When we brought the fifth Sharjah Biennial into our exhibition
calendar in 2001, it seemed odd to us that it was only meant to last
a week. However, questions to the organizers went unanswered, and more
exact information was nowhere to be found.
Things went differently with this year’s biennial. Directly after
curator Peter Lewis contacted us himself, we received press materials
and were already able to publish the first preview information in February.
The new director, Hoor Al Qasimi, took it upon herself to personally
keep us updated. She is indeed the driving force behind the new orientation
of the Sharjah Biennial, strongly supported by her father, His Highness
Dr. Sheikh Sultan bin Mohammad Al Qasimi, Member of the UAE Supreme
Council, Ruler of Sharjah.
Hoor Al Qasimi is but 23 years old and studies art in London. She told
us that she returned home last year deeply impressed by Documenta 11,
and gave a lot of thought as to how the narrow horizon of the local
biennial could be broadened. She was encouraged by her father to engage
herself in the effort. By the time she could finally gain respect for
her own ideas, after the dissolution of the former biennial committee,
there were only 5 months left for the preparation of her first exhibition
ever. For this she brought in Peter Lewis from London as chief curator.
Thanks to the invitation to participate in the symposium we could see
the result for ourselves, and it was absolutely on the level of other,
more established biennials. In our report we would like to convey a
sense of that.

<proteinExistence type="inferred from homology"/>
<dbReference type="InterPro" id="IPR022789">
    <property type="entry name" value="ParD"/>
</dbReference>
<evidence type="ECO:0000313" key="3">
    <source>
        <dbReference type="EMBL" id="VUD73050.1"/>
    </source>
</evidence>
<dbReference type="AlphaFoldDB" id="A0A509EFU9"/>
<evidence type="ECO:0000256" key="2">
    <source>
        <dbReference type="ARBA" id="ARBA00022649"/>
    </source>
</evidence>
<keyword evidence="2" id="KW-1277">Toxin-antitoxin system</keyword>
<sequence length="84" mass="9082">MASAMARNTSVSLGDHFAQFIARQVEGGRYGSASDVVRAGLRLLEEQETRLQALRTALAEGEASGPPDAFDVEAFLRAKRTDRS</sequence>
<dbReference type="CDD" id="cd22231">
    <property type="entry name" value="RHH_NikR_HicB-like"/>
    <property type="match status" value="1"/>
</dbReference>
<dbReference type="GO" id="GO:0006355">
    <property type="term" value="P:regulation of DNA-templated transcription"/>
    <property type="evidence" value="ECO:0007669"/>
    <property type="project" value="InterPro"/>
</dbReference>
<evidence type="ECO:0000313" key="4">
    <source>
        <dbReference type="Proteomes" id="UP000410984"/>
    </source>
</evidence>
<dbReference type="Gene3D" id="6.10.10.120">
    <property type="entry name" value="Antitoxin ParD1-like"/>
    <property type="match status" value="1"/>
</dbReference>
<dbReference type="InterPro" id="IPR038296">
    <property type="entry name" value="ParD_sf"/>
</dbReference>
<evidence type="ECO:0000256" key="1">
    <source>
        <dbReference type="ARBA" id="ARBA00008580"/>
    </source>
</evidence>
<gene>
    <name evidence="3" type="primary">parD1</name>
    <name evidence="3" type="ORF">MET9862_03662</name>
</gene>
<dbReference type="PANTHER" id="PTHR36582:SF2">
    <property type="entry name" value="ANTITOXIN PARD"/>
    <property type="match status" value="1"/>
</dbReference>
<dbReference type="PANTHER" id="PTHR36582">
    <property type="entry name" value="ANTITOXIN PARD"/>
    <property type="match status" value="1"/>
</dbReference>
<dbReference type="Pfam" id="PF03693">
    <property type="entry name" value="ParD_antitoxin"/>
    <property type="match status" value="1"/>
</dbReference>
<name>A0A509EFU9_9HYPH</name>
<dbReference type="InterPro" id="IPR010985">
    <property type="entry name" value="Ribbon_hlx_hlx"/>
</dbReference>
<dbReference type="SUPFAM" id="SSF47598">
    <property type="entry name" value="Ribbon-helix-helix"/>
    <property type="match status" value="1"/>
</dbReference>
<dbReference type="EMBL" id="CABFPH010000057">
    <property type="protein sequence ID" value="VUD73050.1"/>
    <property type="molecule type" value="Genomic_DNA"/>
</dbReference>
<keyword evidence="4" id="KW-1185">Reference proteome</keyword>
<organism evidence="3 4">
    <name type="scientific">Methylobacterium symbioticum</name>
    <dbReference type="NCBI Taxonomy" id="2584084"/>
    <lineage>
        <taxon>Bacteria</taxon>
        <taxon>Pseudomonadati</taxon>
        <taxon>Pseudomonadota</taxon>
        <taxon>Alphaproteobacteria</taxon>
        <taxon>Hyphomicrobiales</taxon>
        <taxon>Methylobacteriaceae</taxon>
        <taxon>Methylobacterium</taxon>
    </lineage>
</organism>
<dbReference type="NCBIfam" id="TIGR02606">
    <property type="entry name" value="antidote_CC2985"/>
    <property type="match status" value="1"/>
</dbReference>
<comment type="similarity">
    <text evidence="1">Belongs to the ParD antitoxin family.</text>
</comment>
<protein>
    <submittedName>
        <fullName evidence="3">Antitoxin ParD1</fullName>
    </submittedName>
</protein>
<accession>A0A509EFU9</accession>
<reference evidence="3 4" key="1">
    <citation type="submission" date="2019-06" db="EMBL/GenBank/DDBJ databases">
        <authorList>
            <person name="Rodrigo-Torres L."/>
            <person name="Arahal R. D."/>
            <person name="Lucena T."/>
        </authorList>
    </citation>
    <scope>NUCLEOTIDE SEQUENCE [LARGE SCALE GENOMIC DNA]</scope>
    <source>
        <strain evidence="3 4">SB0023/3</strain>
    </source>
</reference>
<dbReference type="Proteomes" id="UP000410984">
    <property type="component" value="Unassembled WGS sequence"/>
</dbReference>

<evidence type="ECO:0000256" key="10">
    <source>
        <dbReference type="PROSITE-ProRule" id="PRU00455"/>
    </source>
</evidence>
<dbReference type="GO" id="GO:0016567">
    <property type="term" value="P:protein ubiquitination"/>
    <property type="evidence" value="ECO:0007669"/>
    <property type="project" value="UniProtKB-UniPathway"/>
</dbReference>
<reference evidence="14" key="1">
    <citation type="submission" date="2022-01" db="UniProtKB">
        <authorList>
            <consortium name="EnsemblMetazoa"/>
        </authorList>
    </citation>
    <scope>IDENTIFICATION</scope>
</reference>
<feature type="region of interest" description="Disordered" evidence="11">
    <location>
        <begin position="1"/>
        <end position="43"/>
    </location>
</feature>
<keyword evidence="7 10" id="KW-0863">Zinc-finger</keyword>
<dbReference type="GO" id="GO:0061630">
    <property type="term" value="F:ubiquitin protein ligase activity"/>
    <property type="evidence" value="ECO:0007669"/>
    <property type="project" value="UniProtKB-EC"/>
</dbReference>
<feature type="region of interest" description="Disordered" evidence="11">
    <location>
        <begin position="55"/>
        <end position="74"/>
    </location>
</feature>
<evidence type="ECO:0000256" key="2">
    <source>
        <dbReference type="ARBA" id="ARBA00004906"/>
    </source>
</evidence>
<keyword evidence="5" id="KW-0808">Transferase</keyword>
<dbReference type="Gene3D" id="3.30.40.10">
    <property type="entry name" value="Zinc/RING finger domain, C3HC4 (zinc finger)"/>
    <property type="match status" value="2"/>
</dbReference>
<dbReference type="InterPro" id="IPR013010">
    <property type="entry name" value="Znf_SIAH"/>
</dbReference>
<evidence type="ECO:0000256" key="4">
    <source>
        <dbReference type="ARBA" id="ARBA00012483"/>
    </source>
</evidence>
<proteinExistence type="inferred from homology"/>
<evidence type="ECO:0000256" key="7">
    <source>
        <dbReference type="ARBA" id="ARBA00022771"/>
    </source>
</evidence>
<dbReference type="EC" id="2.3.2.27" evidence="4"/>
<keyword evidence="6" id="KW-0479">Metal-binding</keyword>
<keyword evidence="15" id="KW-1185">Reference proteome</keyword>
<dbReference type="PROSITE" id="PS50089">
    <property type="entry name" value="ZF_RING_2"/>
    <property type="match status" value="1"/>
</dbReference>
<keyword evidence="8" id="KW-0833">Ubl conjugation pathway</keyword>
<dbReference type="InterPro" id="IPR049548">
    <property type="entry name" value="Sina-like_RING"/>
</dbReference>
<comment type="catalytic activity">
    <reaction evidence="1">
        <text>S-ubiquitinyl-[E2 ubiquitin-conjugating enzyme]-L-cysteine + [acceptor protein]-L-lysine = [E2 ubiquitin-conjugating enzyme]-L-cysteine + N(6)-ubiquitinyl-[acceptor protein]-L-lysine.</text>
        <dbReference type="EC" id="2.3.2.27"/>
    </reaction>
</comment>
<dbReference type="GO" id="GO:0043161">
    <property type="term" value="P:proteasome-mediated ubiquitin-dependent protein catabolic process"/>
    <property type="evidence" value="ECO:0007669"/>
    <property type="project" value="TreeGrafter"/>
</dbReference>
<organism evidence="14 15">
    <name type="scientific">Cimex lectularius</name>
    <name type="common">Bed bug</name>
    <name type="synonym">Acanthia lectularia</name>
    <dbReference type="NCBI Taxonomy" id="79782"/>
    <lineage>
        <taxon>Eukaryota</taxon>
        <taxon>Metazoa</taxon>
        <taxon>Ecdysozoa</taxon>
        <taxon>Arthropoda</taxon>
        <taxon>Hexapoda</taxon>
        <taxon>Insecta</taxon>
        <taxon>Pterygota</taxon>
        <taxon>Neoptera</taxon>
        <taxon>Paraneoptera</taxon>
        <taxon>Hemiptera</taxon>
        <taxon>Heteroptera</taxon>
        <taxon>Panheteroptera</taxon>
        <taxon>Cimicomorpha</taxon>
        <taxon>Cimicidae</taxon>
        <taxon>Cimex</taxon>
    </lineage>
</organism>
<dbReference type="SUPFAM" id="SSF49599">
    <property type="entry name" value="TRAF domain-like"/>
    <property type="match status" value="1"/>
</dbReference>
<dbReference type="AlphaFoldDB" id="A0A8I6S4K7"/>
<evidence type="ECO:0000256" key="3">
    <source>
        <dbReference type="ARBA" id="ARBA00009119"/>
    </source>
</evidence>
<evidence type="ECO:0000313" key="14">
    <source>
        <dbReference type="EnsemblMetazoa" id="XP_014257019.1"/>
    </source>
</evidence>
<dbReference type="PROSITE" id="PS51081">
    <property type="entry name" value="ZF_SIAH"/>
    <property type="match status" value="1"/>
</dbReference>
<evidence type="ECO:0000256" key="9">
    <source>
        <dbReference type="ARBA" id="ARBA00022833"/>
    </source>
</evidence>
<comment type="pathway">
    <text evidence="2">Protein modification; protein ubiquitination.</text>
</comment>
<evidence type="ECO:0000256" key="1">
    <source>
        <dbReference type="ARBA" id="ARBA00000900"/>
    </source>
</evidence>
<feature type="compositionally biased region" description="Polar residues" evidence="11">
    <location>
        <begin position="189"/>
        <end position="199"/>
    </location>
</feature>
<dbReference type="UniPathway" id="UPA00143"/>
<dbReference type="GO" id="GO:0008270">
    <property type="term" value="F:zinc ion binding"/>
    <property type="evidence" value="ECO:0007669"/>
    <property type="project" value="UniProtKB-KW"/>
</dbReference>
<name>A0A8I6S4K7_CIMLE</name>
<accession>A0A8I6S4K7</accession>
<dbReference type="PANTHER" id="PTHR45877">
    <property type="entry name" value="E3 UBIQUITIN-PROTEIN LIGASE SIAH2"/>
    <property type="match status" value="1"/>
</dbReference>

We asked Antonia Carver, who lives in Dubai (only 20 km from Sharjah),
and who therefore has an insider‘s perspective, for an assessment
of the biennial and its reception in the Gulf region. Supplementary
information on individual works can be found in our photographic grand
tour, in which 71 of the 117 participants are represented. Our selection
should not necessarily be understood as a valuation. Due to technical
or other reasons, we were unable to capture a portion of the works we
would have liked to have shown. These include some of the numerous videos.
The many visitors to our website from Latin America will ask themselves
why more artists from that region are not present. Actually, the curators
only included one (Demián Flores Cortés from Mexico),
even though Latin America certainly has a lot to offer their sought-after
“discourses between aesthetics and politics”. In contrast,
the excessive number of artists from Great Britain is striking (we counted
22), which can hardly be due to the conceptual deliberations of the
For the future, one wishes for more consistency in the implementation
of the self-proclaimed goals. The new director of the biennial and her
curator have already explained that they see a fundamental focus of
the biennial in the presentation of "new art practices" from
the Gulf region and the Arab world within the context of the global
art scene. And indeed, here may lie Sharjahs greatest chance in the
battle between the world’s art events for the attention of the
(Translation: Holly Austin)